As we continue to consider how we may best develop self-esteem in our children, we recognize that during preschool years and sometimes beyond, children are very sensitive to real or perceived rejection or failure. They sometimes show sudden and intense reactions about themselves or others. We call this “splitting” because children cannot comprehend having mixed feelings, but rather are black and white in how they experience emotions. Further, as I have stated in other posts, children tend to be egocentric, immature and impulsive. They often cannot process their emotions in a way that makes sense to caregivers. Often these emotions appear to be exaggerated.
When children self-deprecate or feel hopeless
Principle 6 is when our children put themselves down or express a sense of failure or hopelessness. It is crucial in these moments that caregivers intentionally intervene to prevent the child from spiraling down and to guide them to be able to assess the situation correctly and realistically. From this realistic position, they need to be able to develop a new sense of optimism and hopefulness.
When a child is frustrated because he cannot do something or because someone sets strong limits, he can find it quite hard to remember the good moments or good qualities about himself. These mood changes occur even more frequently and intensely if the child is tired, sick or under stress. When the child is experiencing these difficult feelings, he really views situations and people as bad and he feels genuinely inadequate. For example, if a child comes last in a race, he may feel as if he is the slowest runner in the world; or, if he fails at something in school, he may feel like the dumbest kid in the class.
It is unhelpful to contradict a child’s feelings
When these negative feelings happen, caregivers need to avoid contradicting the child. Right or wrong, the way the child perceives the event influences how he feels, remembers and reacts to the event.
The child may need support for how he feels. In other words, those feelings need to be listened to and acknowledged. In these moments, the child may need to be reminded of the good times associated with the particular event and guided to discover a solution which will help ensure a positive perception. Problem-solving will be important in these moments because it is necessary to come up with a new way to think and feel about the situation.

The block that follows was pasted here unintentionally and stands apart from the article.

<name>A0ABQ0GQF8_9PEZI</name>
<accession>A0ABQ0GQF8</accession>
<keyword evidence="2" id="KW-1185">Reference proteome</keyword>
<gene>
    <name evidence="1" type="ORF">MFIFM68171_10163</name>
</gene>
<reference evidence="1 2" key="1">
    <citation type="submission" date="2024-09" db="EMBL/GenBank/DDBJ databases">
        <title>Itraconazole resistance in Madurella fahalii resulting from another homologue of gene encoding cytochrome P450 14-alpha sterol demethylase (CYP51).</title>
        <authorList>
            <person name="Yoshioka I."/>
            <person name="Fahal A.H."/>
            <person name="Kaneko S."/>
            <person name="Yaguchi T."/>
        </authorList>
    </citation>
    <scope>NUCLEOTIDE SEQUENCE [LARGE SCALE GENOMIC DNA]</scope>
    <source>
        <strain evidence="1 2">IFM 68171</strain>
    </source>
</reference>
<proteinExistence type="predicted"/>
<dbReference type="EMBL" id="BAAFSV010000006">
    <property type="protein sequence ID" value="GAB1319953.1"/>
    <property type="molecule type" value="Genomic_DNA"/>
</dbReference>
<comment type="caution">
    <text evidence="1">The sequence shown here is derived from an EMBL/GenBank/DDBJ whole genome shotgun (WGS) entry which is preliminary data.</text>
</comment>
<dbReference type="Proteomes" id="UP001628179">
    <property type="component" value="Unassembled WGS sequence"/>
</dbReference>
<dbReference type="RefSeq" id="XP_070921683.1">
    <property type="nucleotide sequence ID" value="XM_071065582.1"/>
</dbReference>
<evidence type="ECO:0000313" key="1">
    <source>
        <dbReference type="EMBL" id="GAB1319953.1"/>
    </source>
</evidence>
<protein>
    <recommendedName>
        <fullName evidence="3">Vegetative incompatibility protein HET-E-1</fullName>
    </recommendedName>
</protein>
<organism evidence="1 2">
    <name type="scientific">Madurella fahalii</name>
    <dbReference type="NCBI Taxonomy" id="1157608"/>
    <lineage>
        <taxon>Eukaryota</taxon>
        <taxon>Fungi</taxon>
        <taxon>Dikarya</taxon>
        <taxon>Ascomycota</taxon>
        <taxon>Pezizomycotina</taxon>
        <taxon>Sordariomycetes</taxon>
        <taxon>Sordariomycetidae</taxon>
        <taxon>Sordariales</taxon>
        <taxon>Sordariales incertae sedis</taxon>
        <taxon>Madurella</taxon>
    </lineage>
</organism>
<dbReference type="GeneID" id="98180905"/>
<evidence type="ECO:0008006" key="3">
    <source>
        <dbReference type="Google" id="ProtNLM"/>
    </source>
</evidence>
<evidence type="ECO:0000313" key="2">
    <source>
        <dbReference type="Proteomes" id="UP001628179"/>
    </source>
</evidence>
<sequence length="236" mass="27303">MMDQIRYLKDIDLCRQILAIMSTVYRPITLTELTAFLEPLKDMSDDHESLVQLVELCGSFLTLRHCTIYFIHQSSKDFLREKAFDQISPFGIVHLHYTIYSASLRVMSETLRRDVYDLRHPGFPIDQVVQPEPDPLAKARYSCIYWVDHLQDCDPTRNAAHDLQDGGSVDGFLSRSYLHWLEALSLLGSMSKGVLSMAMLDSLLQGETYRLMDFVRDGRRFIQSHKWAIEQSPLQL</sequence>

Young children find it really difficult to dwell on their own negative thoughts. However, they can think and process information about the same kinds of issues much more clearly if they happen to a someone else (a friend or fictional character).
Playing with puppets, story-telling or role-playing situations that relate to troublesome issues can be an effective way in turning around child’s negative thoughts.
The extreme emotional reactions to these hard moments can really frustrate a caregiver. In fact, it can make the caregiver feel inadequate about her competency or angry with the child. But it will be imperative to reframe the situation from the perspective of the child and provide the child with a new sense of optimism.
If caregivers can discuss ways to help a child think of or imagine different ways to react to a situation, the child will learn gradually to come up with solutions on his own. It takes sensitivity, patience, processing and awareness as to what the child is feeling to be able to lead him toward hope and optimism. Helping them to achieve a new perspective is a great for our children are hard on themselves and struggle to come out of such difficult places on their own.
Gerry Vassar, President/CEO, Lakeside Educational Network
Research taken from Pathways to Competence, Second Edition, Sarah Landy, p. 351.